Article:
Three girls remained in prisons and internment camps in Albania until 1956 when their repatriation became possible after the Khrushchev-Adenhauer agreement. This event was told to me in detail by my music professor, Luigj Filaj, who had worked as a translator for the Germans together with Captain Petraq Pekmezi.
Who else did you know there in prison from the main exponents of Albanian politics of Zog’s time or of the period of occupation of the country?
There in prison as I said and above were a large number of them. I want to remember Ibrahim Bicaku, the son of the great patriot Aqif Pasha of Elbasan, who had chaired the Lushnja Congress, who had been prime minister at the time of the German occupation. Ibrahim was the only so-called quisling prime minister in all of Eastern Europe not to be shot.
But why did this happen?
This came after Myslym Peza, who at that time was the Deputy Prime Minister and the main figure behind Enver Hoxha, appeared as a witness in his trial. Myslymi stated in court that during the war, when Ibrahim Bicaku was prime minister, he had sent him to Peza two trucks with weapons, food and clothing, for the partisans of Peza.
What about the exponents of the National Front where you had joined and who were you in prison?
In prison I had the opportunity to get to know Bahri Omar, Enver Hoxha’s brother-in-law and his close friend, Kol Tromara, who, since 1920, had become known as personalities and people with a great reputation in Albanian political life… I remember that in February 1945, Bahri was visited by his wife, who was Enver Hoxha’s sister, together with Nexhmija, who had just married Enver. In the meeting room, the Shepherd’s wife introduced her husband to Nexhmija, telling her that she was Enver’s bride and from the bags she had with her, she took out some small fishes which the newlyweds had made furs according to Gjirokastra customs… Bahri did not want to take them at all, but his friend Kole Tromara begged him, telling him that it was not good for him to return them to you and he accepted them face to face.
Who of the Zogists did you know there in prison?
I also met Osman Gazepi, a senior career officer who had long served as King Zog’s adjutant with the rank of Colonel. I remember back in August 1945, when a commemorative article was being read on the radio on the second anniversary of the Barmash War against German forces, Osmani begged me to read the article because he could not read it himself. After I finished the article, he said to me: “How many lies”?! He then explained to me that in the Barmash War, in the first week of August 1943, not only the partisans who had left the front had fought, but the forces of the National Front had fought a great battle there. This happened after a meeting in Vithkuq of Korça, which was attended by the exponents of Balli Kombëtar, Kole Tromara, lawyer Xhevdet Kapshtica and Faslli Frashëri. The head of the English mission, Major Maklin, was also aware of this, who had closely followed the fighting of the National Front forces commanded by Maliq Dushari, Safet Butka, Qemal Burimi and the commander of the operation, the academy captain, Jani Dilo, son of the patriot, Ilia Dilo Sheperi.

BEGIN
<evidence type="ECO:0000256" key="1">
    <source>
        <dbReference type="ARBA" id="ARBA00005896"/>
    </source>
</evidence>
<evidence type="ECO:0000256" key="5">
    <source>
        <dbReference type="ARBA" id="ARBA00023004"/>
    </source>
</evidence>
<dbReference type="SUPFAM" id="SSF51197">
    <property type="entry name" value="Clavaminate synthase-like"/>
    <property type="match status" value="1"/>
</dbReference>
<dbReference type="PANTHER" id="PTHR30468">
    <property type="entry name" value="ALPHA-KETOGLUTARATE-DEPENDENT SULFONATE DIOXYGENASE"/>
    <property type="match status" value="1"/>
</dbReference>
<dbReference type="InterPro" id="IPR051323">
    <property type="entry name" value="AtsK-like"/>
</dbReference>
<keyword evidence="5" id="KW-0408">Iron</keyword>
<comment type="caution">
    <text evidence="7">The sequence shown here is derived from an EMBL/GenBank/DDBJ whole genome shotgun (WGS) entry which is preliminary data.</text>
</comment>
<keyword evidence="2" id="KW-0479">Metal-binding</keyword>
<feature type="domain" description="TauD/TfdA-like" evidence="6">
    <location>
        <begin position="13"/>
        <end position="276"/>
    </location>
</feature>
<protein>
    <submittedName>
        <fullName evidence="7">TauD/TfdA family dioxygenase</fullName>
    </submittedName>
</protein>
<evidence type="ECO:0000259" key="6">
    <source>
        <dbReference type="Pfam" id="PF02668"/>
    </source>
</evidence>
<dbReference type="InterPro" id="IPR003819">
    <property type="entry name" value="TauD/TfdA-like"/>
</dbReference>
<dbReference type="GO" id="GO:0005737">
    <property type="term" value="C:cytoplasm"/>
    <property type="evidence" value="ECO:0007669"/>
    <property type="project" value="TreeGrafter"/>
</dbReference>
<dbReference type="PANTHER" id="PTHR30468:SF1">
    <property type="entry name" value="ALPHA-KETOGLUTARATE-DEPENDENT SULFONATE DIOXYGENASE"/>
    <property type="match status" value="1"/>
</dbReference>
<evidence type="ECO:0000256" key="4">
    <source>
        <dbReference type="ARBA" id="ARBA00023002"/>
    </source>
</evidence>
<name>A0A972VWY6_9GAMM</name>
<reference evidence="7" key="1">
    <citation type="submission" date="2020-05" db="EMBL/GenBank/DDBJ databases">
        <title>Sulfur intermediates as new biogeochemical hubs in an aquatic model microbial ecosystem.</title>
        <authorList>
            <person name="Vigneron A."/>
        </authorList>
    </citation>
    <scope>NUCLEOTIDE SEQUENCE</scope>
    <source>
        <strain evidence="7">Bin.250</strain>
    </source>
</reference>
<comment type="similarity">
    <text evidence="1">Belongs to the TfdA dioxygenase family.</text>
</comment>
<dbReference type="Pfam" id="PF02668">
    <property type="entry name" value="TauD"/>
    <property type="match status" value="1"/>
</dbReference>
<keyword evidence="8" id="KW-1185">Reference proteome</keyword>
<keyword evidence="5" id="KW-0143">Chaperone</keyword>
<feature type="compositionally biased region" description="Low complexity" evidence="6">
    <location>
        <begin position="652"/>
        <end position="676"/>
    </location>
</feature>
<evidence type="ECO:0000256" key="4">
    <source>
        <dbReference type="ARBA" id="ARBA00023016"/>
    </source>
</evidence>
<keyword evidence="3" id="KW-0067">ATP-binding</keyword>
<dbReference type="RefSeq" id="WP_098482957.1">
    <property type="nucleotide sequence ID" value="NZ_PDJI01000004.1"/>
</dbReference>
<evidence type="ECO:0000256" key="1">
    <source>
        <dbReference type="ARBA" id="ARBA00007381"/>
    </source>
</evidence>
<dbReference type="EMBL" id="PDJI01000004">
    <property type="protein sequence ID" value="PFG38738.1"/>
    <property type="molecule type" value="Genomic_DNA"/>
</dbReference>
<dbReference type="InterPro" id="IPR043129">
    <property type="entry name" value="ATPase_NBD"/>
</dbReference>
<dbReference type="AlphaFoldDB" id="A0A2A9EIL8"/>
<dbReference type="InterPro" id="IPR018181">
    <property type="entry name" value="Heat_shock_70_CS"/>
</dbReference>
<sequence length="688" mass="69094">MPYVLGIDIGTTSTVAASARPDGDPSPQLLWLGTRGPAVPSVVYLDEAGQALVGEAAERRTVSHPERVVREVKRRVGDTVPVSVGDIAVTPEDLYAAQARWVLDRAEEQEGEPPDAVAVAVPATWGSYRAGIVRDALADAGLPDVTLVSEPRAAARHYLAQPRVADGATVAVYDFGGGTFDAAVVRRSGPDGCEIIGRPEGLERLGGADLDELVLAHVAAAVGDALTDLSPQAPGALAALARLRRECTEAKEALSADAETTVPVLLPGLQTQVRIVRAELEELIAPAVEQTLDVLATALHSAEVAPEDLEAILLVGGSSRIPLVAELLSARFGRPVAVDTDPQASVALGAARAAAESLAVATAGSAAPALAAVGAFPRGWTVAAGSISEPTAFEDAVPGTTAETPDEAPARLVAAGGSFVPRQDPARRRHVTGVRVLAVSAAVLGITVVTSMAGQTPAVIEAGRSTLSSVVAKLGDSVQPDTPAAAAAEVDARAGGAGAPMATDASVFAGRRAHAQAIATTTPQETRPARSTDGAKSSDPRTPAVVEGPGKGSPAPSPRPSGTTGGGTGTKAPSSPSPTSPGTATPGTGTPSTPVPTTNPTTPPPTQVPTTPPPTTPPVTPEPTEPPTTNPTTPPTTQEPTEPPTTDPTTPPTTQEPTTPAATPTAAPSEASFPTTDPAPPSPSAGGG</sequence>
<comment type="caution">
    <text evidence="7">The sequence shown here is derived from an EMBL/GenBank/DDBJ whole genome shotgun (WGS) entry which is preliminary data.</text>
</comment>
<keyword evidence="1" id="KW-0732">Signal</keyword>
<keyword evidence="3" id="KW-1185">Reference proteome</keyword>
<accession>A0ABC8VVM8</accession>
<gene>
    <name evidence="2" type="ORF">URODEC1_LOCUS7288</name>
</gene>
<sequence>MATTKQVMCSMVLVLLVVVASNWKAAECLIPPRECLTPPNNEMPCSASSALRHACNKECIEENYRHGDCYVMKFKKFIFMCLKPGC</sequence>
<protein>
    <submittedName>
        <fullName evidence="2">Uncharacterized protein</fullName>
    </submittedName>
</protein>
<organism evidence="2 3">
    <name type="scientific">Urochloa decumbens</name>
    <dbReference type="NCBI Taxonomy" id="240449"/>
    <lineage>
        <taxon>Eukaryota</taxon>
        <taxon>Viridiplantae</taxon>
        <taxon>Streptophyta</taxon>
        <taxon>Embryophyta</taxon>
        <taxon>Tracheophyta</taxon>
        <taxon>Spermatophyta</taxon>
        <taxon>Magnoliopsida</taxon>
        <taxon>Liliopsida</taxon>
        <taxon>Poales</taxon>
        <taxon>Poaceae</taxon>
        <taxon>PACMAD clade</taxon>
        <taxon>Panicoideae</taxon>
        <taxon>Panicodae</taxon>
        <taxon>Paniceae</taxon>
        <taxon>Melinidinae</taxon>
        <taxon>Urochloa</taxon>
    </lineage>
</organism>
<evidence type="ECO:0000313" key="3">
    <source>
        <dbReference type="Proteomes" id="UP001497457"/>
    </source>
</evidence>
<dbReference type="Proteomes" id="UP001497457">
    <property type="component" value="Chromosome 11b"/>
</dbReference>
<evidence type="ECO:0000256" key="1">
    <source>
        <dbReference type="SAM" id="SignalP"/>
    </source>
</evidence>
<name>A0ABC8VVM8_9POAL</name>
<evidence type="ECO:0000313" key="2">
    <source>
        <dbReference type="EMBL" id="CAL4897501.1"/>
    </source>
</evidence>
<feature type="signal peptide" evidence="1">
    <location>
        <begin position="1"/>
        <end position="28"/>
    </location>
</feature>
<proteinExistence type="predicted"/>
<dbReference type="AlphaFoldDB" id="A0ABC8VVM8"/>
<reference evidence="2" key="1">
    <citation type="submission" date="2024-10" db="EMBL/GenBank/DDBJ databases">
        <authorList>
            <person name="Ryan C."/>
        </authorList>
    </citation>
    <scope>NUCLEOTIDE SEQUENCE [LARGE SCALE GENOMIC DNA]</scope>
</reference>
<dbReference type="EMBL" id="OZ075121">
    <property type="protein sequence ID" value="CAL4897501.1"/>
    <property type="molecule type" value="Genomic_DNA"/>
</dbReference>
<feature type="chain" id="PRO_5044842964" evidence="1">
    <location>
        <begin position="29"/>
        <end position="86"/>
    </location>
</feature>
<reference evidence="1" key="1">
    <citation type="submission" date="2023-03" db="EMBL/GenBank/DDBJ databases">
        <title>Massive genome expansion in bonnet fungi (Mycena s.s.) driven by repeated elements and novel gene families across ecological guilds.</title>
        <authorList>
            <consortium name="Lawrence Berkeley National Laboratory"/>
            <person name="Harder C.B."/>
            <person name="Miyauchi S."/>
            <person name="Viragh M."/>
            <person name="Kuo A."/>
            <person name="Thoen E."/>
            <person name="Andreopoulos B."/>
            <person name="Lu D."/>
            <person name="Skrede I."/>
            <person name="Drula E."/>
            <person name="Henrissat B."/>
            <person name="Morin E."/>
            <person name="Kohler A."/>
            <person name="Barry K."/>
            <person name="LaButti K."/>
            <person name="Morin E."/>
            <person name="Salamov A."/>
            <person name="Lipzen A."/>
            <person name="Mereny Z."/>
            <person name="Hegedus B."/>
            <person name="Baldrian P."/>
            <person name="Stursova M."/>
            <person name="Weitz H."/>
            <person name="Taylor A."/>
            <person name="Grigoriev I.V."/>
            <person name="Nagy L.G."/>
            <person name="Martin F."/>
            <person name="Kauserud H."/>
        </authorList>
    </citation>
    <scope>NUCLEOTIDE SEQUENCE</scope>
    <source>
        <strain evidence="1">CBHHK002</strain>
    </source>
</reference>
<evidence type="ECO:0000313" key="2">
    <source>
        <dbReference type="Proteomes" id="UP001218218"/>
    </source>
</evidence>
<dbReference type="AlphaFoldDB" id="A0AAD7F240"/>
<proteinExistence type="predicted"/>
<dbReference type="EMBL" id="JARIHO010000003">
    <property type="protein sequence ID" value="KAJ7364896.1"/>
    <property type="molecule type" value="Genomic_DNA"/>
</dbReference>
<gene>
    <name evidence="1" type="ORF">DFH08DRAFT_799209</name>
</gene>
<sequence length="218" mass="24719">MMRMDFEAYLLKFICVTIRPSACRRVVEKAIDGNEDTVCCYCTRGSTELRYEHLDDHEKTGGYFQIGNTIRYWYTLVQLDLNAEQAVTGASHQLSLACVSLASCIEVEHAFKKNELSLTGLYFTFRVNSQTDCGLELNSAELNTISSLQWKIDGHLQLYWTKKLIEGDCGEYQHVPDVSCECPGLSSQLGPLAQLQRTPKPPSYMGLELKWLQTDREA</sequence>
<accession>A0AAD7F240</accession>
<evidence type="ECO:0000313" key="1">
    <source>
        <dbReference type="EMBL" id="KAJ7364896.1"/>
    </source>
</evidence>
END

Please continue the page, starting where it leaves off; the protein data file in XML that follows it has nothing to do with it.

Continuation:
What about the clergy you had in that prison?
Of the clergy at that time there were many in that prison, but I will recall some of them. The first cleric to clash in the Tirana political prison was Hafiz Sherif Lëngu, who had been the Chairman of the Muslim Community in Albania, a position he had held during the occupation. He came from a respected family from Dibra and had been for a long time the Mufti in Skopje, where he had participated in many Albanian assemblies, known as anti-Slavic, which had led to his arrest.
How long did they keep him in jail?
After serving five years in prison, he was released shortly before his death. I will never forget a cold winter night when the opening of the main door of the prison was heard. After a while we saw that two live dogs had been thrown into the corridor, covered with a blanket. One of them was dressed in a national costume and wore a toned party on his head, while the other had been put in a bag and only his head was out.